The evidence for at least homoerotic feelings in Eliot's life is now so extensive and well documented that I cannot see why it is at all more unnecessary than the endless pursuit on this list to make him a sort of prophet/saint instead of a great poet who was far more complicated than either.
On the other hand, I do not claim to know what he ever did about it, and I don't think anyone so far has proven what, except his rage at Peters for suggesting it. Nor is it clear to me here that the hermaphroditism of Tiresias is about homosexuality (do we have any ancient texts about Tiresias having a love life as opposed to both forms of sexual experience?
My point is that Tom's concern is as valid as any and--in my view--an important issue because it would explain a lot of Eliot's behavior and attitudes in the poetry. But I am not taking any other position on it here, just pointing out that one of the reasons we continue to read Eliot is that we are sent to so many and such complex issues, and that the rich complexity of the poetry never lets us end up at some total answer.
>>> Nancy Gish <[log in to unmask]>10/02/13 10:08 PM >>>
Agreed. But, doesn't the relentless pursuit of homosexuality in the poem also contribute an unnecessary complication? My posts are in response to just that.
The fundamental difference is that most old men did not spend 7 years as a woman before being turned back into a man. That is why the Tiresias of Sophocles knows and has been both.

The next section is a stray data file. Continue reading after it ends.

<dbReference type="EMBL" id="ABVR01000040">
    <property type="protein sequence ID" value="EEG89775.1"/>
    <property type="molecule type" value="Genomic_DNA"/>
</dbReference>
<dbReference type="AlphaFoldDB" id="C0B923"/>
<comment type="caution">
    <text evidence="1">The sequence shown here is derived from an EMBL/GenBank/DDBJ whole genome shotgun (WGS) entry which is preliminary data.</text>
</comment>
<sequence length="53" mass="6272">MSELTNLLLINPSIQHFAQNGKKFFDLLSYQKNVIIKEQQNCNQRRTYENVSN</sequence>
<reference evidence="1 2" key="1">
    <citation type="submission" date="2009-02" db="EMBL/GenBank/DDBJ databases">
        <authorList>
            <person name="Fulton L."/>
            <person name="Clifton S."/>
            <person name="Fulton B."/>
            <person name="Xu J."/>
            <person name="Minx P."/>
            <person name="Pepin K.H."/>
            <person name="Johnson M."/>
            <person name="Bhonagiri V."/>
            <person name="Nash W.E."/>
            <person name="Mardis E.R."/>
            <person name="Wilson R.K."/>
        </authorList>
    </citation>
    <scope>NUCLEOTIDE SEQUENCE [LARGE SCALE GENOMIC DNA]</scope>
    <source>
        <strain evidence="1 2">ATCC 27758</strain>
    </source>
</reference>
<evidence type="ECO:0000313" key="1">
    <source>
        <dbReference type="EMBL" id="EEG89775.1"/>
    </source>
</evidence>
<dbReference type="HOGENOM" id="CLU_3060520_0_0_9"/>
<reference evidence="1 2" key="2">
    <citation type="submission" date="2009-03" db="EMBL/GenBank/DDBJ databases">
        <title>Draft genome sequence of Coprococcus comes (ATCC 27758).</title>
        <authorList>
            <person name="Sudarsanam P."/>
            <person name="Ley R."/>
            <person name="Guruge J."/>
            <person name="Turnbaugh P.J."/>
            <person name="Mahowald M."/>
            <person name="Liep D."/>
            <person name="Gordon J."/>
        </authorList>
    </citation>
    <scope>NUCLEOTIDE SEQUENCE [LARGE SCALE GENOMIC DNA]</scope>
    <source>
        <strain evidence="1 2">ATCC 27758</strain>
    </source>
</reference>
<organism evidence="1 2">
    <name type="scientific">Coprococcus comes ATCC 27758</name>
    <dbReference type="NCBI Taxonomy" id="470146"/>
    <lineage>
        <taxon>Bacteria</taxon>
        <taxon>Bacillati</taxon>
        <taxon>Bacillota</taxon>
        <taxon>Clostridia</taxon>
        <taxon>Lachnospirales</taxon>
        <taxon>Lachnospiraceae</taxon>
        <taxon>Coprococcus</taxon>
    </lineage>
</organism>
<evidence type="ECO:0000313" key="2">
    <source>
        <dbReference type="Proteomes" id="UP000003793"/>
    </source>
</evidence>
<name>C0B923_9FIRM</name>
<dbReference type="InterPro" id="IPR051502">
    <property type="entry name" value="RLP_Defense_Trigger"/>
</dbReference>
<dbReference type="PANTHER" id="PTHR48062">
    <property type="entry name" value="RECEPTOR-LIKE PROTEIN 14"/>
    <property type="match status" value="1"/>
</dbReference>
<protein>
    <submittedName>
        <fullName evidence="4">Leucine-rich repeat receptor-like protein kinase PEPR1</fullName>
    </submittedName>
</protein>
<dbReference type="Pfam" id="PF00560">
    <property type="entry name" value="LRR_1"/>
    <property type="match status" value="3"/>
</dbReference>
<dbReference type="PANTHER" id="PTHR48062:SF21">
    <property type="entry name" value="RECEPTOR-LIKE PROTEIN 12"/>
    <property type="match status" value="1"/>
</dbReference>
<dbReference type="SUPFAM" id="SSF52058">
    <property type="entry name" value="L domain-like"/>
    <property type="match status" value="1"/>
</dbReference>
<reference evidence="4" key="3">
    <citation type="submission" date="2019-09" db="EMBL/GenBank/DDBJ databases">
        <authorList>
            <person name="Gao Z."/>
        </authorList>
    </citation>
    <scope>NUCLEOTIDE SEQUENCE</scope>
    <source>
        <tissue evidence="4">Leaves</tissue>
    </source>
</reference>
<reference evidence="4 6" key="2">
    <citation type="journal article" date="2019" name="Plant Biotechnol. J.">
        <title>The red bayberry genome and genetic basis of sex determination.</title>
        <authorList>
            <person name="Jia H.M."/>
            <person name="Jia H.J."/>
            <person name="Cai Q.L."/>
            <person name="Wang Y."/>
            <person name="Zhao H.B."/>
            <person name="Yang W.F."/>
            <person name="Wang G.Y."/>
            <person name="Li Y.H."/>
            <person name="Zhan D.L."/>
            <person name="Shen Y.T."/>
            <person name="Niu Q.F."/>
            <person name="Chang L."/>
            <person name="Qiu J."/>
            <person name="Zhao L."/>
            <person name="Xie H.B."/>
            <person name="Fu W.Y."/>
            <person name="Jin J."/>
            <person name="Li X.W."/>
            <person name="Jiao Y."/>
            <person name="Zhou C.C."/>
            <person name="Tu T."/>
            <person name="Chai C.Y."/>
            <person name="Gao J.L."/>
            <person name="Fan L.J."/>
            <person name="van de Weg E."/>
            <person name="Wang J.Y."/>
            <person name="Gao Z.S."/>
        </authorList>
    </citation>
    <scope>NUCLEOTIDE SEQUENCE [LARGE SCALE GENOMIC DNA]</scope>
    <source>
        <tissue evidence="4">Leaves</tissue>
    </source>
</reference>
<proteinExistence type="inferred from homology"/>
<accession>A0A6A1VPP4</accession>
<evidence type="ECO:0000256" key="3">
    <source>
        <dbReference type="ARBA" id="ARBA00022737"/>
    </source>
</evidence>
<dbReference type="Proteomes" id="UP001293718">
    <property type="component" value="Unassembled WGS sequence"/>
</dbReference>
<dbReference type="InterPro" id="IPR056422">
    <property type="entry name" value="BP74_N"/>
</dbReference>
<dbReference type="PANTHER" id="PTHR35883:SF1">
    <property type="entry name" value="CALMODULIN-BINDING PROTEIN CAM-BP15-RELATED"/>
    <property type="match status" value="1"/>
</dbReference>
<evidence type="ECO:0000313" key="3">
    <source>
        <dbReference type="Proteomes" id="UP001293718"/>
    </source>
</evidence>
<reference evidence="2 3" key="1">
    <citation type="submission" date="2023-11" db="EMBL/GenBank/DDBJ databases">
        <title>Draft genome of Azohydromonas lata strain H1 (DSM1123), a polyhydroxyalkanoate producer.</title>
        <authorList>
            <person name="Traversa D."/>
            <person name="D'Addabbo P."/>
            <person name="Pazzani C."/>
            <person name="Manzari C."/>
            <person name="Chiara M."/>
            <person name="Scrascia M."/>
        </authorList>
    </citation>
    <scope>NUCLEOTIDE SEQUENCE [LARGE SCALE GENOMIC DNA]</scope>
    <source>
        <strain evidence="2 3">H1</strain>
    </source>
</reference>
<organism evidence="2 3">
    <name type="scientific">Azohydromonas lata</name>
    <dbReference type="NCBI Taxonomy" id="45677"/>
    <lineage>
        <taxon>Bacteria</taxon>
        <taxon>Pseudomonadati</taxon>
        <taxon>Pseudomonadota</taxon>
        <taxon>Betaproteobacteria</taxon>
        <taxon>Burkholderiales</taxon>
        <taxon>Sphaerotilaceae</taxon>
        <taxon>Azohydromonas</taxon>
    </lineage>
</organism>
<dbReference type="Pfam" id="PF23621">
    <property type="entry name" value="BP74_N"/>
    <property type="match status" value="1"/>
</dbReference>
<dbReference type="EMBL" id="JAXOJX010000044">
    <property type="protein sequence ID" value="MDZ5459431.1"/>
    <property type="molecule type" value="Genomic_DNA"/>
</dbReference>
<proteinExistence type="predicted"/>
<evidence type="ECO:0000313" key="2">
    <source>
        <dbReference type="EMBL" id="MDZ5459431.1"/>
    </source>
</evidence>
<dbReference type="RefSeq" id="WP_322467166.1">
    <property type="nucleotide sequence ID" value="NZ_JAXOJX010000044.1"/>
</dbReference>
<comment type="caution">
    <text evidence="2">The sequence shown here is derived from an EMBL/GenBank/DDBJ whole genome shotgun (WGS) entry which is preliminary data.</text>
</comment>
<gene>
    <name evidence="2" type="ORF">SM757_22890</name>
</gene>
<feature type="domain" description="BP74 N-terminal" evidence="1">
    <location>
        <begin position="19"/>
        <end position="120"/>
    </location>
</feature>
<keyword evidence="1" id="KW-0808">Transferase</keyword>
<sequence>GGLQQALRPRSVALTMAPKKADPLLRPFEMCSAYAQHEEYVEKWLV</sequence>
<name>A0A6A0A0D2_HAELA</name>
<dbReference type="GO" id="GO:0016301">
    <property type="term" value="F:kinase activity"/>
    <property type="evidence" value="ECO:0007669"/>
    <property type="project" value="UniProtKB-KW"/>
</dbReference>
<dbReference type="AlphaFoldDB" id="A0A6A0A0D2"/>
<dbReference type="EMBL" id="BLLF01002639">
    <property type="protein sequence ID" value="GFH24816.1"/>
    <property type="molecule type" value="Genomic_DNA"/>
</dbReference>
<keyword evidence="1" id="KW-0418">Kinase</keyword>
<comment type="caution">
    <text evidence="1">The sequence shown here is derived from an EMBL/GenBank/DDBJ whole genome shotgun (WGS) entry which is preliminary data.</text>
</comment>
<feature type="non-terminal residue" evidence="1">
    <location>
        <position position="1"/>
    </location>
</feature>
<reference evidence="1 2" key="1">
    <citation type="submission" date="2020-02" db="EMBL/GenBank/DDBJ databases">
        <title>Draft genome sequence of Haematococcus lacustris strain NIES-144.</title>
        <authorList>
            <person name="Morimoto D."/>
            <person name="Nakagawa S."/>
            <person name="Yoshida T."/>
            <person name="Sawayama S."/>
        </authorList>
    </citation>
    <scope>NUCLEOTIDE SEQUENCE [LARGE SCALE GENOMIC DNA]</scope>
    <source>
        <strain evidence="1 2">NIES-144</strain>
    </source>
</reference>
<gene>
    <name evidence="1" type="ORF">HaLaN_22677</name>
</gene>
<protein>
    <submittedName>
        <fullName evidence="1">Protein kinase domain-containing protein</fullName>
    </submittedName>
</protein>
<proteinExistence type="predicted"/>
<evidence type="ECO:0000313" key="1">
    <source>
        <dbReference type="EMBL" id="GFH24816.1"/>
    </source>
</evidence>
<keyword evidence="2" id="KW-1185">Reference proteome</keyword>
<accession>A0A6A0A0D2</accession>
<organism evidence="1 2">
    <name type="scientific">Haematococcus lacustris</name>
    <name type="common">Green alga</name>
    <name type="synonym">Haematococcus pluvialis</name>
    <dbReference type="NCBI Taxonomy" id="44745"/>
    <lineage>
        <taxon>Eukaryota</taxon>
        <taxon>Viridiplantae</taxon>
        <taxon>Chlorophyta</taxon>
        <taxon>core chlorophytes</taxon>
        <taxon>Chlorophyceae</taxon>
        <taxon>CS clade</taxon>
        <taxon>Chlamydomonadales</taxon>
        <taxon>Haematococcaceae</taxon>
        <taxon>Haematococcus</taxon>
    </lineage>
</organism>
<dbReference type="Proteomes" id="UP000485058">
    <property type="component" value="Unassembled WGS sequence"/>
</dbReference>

I think pointing to literal old men is the unnecessary complication here: it adds a generalized physiological trait--clearly not always true--to a character whose duality as male/female is what distinguishes him in all the stories about him. It is precisely this well-known fact about Tiresias that makes him significant.
Nancy >>> Richard Seddon <[log in to unmask]>10/02/13 9:18 PM >>>
Old men typically have sagging breasts.
My comment was intended to point that out.
I see this passage as merely a graphic depiction of an old man's chest.
Some can find a gay allusion in virtually any line of TWL. I think using this phrase in that manner stretches that sort of reasoning to an absurdity.
My question then is, why make this any more complicated than it already is. Tiresias was an old man whose chest sagged. He probably had bow legs, a bald head and arthritic fingers; poor eyesight and walked in a sort of shuffle.
You may want to consider that the phrase "old man with wrinkled female breasts," that is, a male with some female attributes, could be a safe way, in 1922, of alluding to a male homosexual.
-------- Original message --------
From: Nancy Gish <[log in to unmask]
Date: 10/02/2013 1:04 PM (GMT-05:00)
To: [log in to unmask]
Subject: Re: Tiresias
In the Sophocles texts, he has become, again, a man who has been a woman. In Eliot he seems clearly to remain both. That is part, I think, of the way he responds to the coupling of the two. He is, ironically, both and neither in that text.
>>> Richard Seddon <[log in to unmask]
> 10/02/13 12:02 PM >>>
I don't know about you Carroll but when I look at my 71 year old chest, which used to be hard and flat, I see what looks disturbing like sagging a cups were it not for the gray hair.
And, I assure you I have not had a sex change nor even contemplated it.
Carroll wrote: " The phrase "old man with wrinkled female dugs" seems discordant as well"
Richard Seddon [log in to unmask]
On Oct 2, 2013, at 7:57 AM, Carrol Cox <[log in to unmask]
> How much of the legend of Tiresias is incorporated in TWL? He/she got into
> trouble originally by striking two copulating snakes. But his/her real
> downfall occurred by resolving a debate between Zeus & Hera; he sided with
> Zeus, declaring that women had far more sexual pleasure than men. That seems
> not to fit the case of the typist. He 'sides' with Antigone against Creon in
> that play.
> The phrase "old man with wrinkled female dugs" seems discordant as well.
> The sex changes were arranged by deity after all, & should not have been